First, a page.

Cyberpunk 2077 Review

Cyberpunk 2077 - synthesis of a grand tradition

I hope this will turn out to be a fairly non-conventional review, but that it is also useful for those who enjoy the analysis and perhaps for some who are considering the game.

I’ve reached a point where I’m not easily taken in by hype, and my expectations toward anything, especially entertainment, are tempered. That’s not to say that I’m pessimistic that a game or movie could blow my socks off - in fact I’m ready for that moment whenever it comes - but that I go into anything expecting an on-par performance and nothing more.

This typically means that some aspect of a game or show or film will surprise me and make my time/money investment feel worthwhile, and occasionally the piece as a whole will floor me.

I’m lucky to even have a copy of Cyberpunk as this one was gifted to me by my Mom. I laugh because even near mid-life sometimes our Moms treat the boy in us. If it weren’t for that I wouldn’t have been able to justify the cost since I can be ascetic like that. 

All that out of the way, I think my overall impression of Cyberpunk 2077 can be boiled down to this: 

I am duly impressed.

This is not ‘the game I’ve been waiting for all my life’, or ‘the greatest game I’ve ever played’. But it’s far far far from a disappointment, or even a ‘buggy mess’ as some have termed it. Most of your feed is going to be littered with quick takes, interesting or silly screenshots, and polarized commercial-level opinions calling it ‘disappointing’ ‘mediocre’ or conversely ‘solid’ ‘enaging’ or whatever.

The truth of what you’re getting in this game is this:

It’s a massively ambitious art project with the goal of synthesizing the Cyberpunk TTRPG ethos into an accessible yet wide and sometimes deep package for the masses to enjoy.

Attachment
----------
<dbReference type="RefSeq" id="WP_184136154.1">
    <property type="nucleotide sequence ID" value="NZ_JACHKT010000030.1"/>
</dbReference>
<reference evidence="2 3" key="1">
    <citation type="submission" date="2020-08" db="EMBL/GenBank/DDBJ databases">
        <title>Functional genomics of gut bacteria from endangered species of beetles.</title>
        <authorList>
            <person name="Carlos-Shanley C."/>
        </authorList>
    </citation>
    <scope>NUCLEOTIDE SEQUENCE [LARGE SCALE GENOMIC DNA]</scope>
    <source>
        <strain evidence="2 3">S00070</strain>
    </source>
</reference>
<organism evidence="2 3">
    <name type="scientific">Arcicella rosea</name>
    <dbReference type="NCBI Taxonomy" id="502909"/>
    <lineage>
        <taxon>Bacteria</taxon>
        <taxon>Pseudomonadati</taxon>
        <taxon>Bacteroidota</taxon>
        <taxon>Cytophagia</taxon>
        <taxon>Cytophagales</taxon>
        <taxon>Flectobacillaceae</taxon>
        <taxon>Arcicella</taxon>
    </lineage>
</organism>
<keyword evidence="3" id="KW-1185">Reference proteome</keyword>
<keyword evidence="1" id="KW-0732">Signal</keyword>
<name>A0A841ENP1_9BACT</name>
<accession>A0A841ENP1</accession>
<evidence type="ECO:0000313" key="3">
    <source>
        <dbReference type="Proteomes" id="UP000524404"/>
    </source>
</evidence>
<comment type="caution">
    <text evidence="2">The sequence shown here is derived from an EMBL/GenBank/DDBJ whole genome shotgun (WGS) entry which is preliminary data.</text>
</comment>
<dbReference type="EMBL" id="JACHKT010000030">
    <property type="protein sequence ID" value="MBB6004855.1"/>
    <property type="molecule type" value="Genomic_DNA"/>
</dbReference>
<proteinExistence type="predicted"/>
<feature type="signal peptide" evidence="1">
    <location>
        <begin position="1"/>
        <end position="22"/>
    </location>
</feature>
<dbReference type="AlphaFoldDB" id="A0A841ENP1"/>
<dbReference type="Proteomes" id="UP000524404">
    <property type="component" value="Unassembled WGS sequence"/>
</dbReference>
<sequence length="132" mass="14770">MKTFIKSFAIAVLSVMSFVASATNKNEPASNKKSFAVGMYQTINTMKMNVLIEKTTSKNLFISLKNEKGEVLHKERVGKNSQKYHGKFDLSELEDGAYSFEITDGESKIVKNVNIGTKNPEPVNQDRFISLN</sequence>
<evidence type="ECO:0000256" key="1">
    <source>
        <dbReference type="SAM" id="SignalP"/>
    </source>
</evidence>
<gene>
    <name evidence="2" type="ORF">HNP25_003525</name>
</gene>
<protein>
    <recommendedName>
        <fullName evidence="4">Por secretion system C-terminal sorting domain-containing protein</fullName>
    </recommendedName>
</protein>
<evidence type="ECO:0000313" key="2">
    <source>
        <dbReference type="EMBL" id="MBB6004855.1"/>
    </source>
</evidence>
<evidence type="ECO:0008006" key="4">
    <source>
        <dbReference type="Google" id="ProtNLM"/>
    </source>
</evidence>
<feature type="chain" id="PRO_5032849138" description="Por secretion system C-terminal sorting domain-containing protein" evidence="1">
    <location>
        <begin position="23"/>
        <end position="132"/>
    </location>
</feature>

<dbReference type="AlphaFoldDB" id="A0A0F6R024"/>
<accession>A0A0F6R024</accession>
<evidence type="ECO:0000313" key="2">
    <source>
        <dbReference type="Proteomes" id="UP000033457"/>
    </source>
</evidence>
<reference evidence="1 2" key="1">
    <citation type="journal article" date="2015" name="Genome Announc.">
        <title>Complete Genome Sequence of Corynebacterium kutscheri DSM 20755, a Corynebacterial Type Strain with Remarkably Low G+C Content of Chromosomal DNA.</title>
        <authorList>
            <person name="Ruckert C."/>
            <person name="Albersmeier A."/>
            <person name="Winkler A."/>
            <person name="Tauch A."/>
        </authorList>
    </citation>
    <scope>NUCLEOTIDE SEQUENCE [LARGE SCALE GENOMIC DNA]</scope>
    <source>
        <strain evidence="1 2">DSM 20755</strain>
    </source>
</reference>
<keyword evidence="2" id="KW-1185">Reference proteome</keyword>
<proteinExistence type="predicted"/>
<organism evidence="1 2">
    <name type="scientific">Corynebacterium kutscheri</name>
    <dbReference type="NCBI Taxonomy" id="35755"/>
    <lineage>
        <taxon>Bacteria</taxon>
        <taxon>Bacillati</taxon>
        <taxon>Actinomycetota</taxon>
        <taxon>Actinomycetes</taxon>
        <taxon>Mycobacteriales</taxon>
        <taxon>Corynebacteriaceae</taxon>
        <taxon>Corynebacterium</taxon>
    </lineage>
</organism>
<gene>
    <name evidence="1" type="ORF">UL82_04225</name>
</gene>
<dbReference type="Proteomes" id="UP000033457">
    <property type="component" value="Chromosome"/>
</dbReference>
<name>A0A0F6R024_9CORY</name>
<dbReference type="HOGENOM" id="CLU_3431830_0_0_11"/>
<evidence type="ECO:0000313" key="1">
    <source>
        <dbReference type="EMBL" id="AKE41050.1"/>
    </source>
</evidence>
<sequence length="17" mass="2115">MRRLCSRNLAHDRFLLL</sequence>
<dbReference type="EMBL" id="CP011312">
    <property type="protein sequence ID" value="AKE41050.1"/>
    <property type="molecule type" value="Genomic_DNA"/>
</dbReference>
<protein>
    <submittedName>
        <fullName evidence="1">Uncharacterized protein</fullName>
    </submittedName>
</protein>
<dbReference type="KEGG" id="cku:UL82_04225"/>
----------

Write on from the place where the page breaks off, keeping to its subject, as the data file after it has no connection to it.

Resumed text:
On the art:

I appreciate this greatly as a fan of sci-fi and cyber aesthetics. More, I’ve spent hundreds of hours pursuing game development as a hobby (mostly in Unreal Engine) and I deeply appreciate the craftsmanship that’s gone into this game world.

One can tell, I think, that the goal of the art direction wasn’t to push forward the cyber aesthetic but to sum up what’s come to this point. We’ve got neon, corporations, invasive advertising, and mixed cultures. There are grunge, punk, rave, high fashion, military, police, and business peeps all moving through the city at their various paces.

If you pick it up, or if you’ve got it already, then next time you play take a slow stroll through Night City and look around. You’re seeing millions of 3D models and thousands of textures coming together to immerse you in a cyberpunk world, and the fact that such a program can work, especially with all the animated crowds and vehicles, and the rpg system underlying the player character running too, is astounding. Think back to your youth in gaming and see it through those eyes. 

Will you find the rough edges of the theme park if you look? Yeah, but that’s because the only thing as well made as real life is real life.

On the story:

I’m just inside act 2, and I think the story is very good. There have been some moments of truly excellent writing (which I won’t spoil) and much that does its job at an above-average level, with a small helping of average and very little of low quality. That last is only to the point that I remember it’s there but couldn’t give you a concrete example even if I was doing spoilers.

The story tackles some ideas that I’ve been playing with myself, such as (and I don’t think this is a spoiler given the promos and hype) having another person in your head.

As far as the stuff that impressed me, I’ve been pleased with the themes of family, found family, loyalty, honor, and legacy. I expected none of that in what is normally considered a nihilistic genre. I certainly didn’t expect the main story to have this much heart. The fact that the player can lean into it just adds an extra dimension you can’t get in other media.